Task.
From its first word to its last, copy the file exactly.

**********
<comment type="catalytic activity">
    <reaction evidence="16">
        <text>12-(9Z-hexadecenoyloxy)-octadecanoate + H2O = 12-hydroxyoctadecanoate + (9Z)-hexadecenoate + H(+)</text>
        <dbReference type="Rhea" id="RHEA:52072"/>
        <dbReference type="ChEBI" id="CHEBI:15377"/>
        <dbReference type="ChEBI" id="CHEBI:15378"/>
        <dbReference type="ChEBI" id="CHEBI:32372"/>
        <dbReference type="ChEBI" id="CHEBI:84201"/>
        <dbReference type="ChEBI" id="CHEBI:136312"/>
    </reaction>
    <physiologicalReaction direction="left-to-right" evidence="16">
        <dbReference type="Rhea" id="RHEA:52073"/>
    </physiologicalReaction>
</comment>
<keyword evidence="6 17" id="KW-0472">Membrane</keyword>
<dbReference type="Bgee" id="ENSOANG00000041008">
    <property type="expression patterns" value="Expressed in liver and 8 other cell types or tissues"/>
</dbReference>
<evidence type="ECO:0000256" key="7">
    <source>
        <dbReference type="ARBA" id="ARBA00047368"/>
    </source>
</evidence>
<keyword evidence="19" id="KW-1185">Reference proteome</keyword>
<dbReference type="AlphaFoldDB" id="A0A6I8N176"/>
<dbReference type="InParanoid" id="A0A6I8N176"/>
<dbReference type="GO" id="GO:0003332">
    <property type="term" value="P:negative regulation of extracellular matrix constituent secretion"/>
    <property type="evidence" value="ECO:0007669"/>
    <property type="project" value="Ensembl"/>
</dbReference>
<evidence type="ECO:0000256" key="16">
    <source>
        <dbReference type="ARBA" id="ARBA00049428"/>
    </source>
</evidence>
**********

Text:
<comment type="catalytic activity">
    <reaction evidence="16">
        <text>12-(9Z-hexadecenoyloxy)-octadecanoate + H2O = 12-hydroxyoctadecanoate + (9Z)-hexadecenoate + H(+)</text>
        <dbReference type="Rhea" id="RHEA:52072"/>
        <dbReference type="ChEBI" id="CHEBI:15377"/>
        <dbReference type="ChEBI" id="CHEBI:15378"/>
        <dbReference type="ChEBI" id="CHEBI:32372"/>
        <dbReference type="ChEBI" id="CHEBI:84201"/>
        <dbReference type="ChEBI" id="CHEBI:136312"/>
    </reaction>
    <physiologicalReaction direction="left-to-right" evidence="16">
        <dbReference type="Rhea" id="RHEA:52073"/>
    </physiologicalReaction>
</comment>
<keyword evidence="6 17" id="KW-0472">Membrane</keyword>
<dbReference type="Bgee" id="ENSOANG00000041008">
    <property type="expression patterns" value="Expressed in liver and 8 other cell types or tissues"/>
</dbReference>
<evidence type="ECO:0000256" key="7">
    <source>
        <dbReference type="ARBA" id="ARBA00047368"/>
    </source>
</evidence>
<keyword evidence="19" id="KW-1185">Reference proteome</keyword>
<dbReference type="AlphaFoldDB" id="A0A6I8N176"/>
<dbReference type="InParanoid" id="A0A6I8N176"/>
<dbReference type="GO" id="GO:0003332">
    <property type="term" value="P:negative regulation of extracellular matrix constituent secretion"/>
    <property type="evidence" value="ECO:0007669"/>
    <property type="project" value="Ensembl"/>
</dbReference>
<evidence type="ECO:0000256" key="16">
    <source>
        <dbReference type="ARBA" id="ARBA00049428"/>
    </source>
</evidence>